Annually, President's Day is the first big sales day of winter after a long, slow January. Automakers use the holiday to launch sales events, and this year, some are gearing up for spring while hoping to poach Toyota in the process.
Edmunds.com says last weekend's President's Day sales events targeted people who might be considering a change, and came from a range of automakers. The company notes that the Chrysler and Dodge units of Chrysler LLC are offering money-back guarantees for minivans when consumers trade in a direct competitor's vehicle.
GM is dangling 0% up to 48 months on various models and began offering cash bonuses to people with vehicles under recall. Edmunds says Nissan is offering extra incentives for Toyota trade-ins for its Maxima large sedan.
Edmunds analyst Jessica Caldwell says the weekend is critical because it's the first weekend of a sort of sales thaw. "It's the first weekend when people start thinking about buying cars, and it's the only great sales period of the winter season," she says.
In terms of being predictive of spring sales numbers, "it's not a Groundhog Day or anything, but I think it really gives automakers a good idea of what people are looking for."
CarGurus, an online car shopping social site, measured auto shopping on its site 10 days before and after Toyota's Jan. 26 recall announcement. The firm says Toyota's share of search volume at CarGurus dropped between 6% and 16% for the four best-selling Toyota models recalled after the announcement.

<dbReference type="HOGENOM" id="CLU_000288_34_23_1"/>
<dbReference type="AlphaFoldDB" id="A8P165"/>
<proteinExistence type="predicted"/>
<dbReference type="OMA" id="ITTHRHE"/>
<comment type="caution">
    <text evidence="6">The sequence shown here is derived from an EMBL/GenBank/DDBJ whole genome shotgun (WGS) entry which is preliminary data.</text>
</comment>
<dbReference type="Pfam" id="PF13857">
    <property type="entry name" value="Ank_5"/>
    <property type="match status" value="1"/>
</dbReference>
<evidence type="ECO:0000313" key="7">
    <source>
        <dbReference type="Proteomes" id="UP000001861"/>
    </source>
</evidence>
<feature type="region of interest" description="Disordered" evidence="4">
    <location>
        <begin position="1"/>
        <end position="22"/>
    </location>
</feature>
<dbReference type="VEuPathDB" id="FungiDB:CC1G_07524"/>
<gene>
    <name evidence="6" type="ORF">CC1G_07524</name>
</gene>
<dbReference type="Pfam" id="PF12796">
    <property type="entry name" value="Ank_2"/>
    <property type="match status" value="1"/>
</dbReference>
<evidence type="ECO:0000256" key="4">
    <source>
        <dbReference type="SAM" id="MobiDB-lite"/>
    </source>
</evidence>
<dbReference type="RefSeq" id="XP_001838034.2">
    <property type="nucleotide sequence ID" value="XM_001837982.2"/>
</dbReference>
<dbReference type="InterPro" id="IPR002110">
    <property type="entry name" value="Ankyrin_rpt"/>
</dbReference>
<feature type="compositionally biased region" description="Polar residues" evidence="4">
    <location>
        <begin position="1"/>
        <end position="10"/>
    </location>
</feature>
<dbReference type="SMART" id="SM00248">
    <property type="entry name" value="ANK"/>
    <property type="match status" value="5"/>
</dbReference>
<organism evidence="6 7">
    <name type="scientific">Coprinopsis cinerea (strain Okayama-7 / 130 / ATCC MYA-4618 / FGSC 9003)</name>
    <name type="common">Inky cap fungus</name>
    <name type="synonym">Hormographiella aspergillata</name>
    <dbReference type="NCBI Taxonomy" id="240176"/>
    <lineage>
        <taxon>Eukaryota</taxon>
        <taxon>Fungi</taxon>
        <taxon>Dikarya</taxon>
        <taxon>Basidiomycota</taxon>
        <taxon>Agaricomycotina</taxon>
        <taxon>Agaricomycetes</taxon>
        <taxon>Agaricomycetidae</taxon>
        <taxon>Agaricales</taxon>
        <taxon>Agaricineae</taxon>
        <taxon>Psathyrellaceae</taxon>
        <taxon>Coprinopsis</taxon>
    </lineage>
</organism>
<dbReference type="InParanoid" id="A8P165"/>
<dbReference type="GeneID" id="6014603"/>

The firm also says that in the 10 days after the recall, search market share for the Toyota Corolla (the fifth-best-selling car in the United States) dropped 13% compared to the 10 days prior to the recall announcement. During this same period, the leading search share gainers for competitive products to the Corolla were the Chevrolet Cobalt (11% gain) and the Ford Focus (9% gain).
During the 10 days after the recall announcement, share of search volume for Toyota's Camry dropped 8%. The firm says that search market share increased 15% for the Ford Fusion and 8% for the Chevrolet Impala.
Caldwell says in recent days, Edmunds.com has seen lifts in purchase intent for Hyundai and Mazda, and less for Chevrolet. But she argues that it's unlikely that people who have been import owners will jump to domestics that easily. "It doesn't seem like a huge population; it's a big leap from Camry to Malibu. It's a big walk, and we aren't seeing a ton of that yet."